By: Monique Danae, HNC | October 9, 2020
I love talking about skin care! Most people would start by telling you what skin care products they use, the skin care routine they use, how to get rid of acne, and the importance of sunscreen. I am not most people. 🙂
Listen, Our skin is the LARGEST organ in our body …and one of the easiest ways to monitor and improve our overall health. Our skin is the only organ that consistently reflects our internal health, while transmitting the effects of the external environment to our internal organs. You see…Skin health is more than getting rid of acne and using face masks. The holistic tips that you find below, also have positive effects on your internal organ systems.That means that neglecting your internal organs (heart, liver, lungs, digestive system, immune system, etc), will have a negative effect on the appearance, quality and health of your skin.
I also want to encourage you to use chemical-free, plant-based skin care products, because those products that are full of chemicals are affecting more than your skin. I know they are financially affordable, but can your body afford the effects?
Follow me on Instagram @Moda.Wellness to learn more about my skincare routine, the plant-based products that I recommend, and the nutrients that I am careful not to neglect.
- Stay Hydrated. Here I go talking about drinking water again…but you NEED water. It helps your body to eliminate toxins and helps you to be free from dry, wrinkling and irritate skin.
- Detox. I don’t mean the constant cycle of unhealthy eating, followed by a “juice cleanse”. Considering supporting your liver and your kidneys, by incorporating detoxifying herbs and foods more regularly. I love drinking dandelion tea.
- Avoid foods that you are sensitive to or allergic to. If you aren’t sure which foods those are, start a food journal and make an appointment with a nutrition professional to help you identify which foods are promoting chronic inflammation, rashes, and acne.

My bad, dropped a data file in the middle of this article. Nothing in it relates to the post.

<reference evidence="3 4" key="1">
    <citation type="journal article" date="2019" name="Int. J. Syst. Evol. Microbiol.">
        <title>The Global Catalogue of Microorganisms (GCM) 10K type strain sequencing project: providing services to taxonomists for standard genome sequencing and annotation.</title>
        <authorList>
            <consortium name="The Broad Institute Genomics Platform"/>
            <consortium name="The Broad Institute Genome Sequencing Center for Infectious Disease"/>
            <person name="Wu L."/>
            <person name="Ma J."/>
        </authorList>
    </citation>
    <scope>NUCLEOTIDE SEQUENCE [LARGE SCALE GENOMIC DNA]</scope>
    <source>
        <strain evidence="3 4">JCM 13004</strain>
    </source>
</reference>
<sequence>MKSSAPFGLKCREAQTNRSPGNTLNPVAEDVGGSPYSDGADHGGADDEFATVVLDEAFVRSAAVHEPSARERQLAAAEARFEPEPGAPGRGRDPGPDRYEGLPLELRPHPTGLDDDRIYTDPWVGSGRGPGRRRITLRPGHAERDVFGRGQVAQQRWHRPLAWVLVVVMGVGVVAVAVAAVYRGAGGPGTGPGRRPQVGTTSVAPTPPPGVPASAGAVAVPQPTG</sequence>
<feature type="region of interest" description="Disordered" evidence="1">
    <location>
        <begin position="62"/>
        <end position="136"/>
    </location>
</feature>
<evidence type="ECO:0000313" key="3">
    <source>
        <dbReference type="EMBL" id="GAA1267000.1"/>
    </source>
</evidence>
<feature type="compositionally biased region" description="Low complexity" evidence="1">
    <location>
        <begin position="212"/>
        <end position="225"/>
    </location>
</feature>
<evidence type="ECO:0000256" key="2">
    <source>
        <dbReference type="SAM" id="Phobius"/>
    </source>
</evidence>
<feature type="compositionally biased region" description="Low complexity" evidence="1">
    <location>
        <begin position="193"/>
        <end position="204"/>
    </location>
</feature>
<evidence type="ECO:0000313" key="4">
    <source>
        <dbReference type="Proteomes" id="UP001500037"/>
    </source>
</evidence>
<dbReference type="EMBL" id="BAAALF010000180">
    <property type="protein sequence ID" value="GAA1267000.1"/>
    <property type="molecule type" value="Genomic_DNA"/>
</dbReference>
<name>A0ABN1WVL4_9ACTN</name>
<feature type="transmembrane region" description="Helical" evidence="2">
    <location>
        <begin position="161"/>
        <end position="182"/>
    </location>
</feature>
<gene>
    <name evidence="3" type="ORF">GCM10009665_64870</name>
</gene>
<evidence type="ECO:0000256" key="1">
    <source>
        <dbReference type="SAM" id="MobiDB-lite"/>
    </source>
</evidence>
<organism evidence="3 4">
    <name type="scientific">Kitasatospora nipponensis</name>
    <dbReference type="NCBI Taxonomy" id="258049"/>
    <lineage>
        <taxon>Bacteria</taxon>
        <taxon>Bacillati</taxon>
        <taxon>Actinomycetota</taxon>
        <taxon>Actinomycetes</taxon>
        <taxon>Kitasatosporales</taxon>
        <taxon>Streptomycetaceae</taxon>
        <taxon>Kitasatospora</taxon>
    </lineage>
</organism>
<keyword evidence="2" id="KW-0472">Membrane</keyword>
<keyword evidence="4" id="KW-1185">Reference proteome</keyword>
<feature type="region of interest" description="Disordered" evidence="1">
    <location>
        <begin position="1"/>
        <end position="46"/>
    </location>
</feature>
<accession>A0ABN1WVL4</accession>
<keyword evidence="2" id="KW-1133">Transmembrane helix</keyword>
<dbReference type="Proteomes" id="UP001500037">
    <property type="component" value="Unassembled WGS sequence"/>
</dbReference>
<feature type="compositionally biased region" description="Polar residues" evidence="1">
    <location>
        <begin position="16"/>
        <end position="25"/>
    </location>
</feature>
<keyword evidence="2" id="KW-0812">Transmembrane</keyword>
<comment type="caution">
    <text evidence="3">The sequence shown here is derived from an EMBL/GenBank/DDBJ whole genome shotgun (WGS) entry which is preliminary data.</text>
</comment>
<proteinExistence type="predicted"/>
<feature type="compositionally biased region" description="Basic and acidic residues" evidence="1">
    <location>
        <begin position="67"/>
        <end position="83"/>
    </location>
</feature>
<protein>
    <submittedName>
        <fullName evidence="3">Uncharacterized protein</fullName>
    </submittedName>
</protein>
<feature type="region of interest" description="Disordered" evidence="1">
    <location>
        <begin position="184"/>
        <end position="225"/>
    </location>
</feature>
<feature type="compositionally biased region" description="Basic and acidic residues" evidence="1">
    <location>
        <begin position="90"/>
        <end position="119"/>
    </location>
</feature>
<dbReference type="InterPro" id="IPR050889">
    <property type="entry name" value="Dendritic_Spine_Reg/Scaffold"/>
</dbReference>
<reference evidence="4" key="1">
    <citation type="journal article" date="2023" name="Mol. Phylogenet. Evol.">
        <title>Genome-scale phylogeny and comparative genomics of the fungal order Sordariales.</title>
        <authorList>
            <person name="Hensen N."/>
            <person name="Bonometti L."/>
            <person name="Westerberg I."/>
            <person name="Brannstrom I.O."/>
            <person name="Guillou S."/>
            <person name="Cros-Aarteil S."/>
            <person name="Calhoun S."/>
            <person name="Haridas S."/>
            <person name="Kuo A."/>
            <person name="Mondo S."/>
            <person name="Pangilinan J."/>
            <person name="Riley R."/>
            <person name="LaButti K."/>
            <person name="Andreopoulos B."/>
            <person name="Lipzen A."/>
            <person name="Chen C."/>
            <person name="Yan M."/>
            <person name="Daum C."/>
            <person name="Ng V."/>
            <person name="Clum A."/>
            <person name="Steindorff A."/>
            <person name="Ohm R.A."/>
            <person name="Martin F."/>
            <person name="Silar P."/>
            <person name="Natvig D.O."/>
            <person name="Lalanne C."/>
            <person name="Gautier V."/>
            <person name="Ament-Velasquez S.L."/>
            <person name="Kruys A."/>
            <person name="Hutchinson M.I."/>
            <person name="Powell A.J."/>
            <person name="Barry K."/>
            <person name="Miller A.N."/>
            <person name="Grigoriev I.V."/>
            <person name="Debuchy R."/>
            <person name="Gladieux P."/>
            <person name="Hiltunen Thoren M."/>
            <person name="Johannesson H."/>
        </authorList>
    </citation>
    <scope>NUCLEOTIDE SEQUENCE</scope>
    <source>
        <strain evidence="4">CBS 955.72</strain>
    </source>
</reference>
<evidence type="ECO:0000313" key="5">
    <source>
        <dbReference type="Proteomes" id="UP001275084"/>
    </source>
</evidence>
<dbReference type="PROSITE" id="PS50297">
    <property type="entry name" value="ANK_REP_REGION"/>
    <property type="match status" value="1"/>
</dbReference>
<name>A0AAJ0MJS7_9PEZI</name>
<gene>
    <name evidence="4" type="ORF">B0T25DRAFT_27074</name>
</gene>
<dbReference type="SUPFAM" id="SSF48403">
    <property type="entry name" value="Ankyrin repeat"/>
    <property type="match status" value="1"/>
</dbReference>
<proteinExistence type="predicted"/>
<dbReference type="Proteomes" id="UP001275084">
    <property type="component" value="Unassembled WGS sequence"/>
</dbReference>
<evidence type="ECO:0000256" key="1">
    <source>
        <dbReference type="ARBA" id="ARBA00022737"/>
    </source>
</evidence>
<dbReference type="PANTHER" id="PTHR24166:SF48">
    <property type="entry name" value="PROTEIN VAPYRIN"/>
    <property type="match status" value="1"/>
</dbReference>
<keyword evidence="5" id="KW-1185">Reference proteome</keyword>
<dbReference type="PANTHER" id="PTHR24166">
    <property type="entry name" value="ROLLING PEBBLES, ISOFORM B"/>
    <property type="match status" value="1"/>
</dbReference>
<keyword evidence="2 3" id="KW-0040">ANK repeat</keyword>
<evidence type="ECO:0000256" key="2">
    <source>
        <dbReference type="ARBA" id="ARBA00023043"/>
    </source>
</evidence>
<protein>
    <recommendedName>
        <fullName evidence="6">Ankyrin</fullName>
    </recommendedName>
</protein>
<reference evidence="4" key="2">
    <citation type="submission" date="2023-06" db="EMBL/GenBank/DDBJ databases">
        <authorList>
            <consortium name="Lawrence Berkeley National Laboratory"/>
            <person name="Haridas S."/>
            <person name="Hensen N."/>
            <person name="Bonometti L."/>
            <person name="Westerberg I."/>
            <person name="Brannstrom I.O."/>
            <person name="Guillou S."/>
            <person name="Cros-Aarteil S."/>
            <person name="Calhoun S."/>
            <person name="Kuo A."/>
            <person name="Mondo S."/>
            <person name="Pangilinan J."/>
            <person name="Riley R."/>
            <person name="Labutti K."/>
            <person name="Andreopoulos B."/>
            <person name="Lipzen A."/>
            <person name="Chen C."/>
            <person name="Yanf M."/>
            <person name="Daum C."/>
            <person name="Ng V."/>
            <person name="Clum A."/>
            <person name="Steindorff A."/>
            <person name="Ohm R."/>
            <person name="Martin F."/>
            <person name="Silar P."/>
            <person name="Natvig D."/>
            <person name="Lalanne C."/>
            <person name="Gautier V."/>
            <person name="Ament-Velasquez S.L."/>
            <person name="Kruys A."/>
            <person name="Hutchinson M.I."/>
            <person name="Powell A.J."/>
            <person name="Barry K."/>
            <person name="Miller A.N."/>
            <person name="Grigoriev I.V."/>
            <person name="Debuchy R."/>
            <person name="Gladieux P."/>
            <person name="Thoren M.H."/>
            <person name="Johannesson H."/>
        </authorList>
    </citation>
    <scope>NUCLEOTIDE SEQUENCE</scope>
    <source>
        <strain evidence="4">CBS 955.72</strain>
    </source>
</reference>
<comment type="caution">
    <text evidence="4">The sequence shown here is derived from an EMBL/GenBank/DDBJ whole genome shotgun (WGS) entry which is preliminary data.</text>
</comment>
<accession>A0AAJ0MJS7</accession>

- Manage Stress.
- Support your immune system and incorporate anti-inflammatory habits.
- Your skin absorbs everything that you apply and your whole body is affected. Minimize or eliminate the chemicals and alcohols that you use on your skin. Including “cleansers”, face masks, makeup and lotion. I recommend using plant-based face products, witch hazel, rose water, natural body butters, oils, and natural soaps.
“Healthy Skin is a Reflection of Overall Wellness”Howard Murad, MD
Herbs & Oils
- Calendula: as a salve or infused oil, it can soothe irritation and promote healing
- Lavender, St. John’s Wort and Gotu Kola helps to support wound healing and promote lively skin. Also, helpful are licorice, yarrow, and marshmallow (the herb, not the white fluffy sugary thing).
- Peppermint is helpful for itching skin. Remember to dilute peppermint oil with a safer, carrier oil like fractionated coconut oil.
Foods & Fluids
- Eat healthy fats and Omega-3s! Whoever told you that fats are the enemy…lied to you. Healthy fats, like avocado, actually do your body a lot of good. They help your skin to stay moisturized and appear full of life. You can also eat nuts, seeds, and (wild-caught) fish.
- Eat foods rich in vitamin A, C, and D. These vitamins work to help heal your body tissues, promote skin cell growth and regeneration, and alleviate the symptoms of skin diseases. Eat plenty of leafy greens, mushrooms, citrus, berries, bell peppers, and tomatoes.
- Since your skin is made of protein, be sure to consume a variety of proteins/amino acids via dark leafy greens, nuts, seeds, oats, lentils, beans and whole grains.
- Silica supports collagen and other properties of your skin and can be found in whole grains, flax seeds, oats, corn, nettle and oat straw.
- Go for a walk, run or hike. Our bodies love to get vitamin D from the sun. Just 15 minutes can give you all the vitamin D you need.
Please don’t be afraid to reach out to one of the following professionals if you have persistent concerns and individual questions regarding this topic: Aesthetian, Primary Care Physician, Registered Dietitian, Licensed Health Care Professional, etc.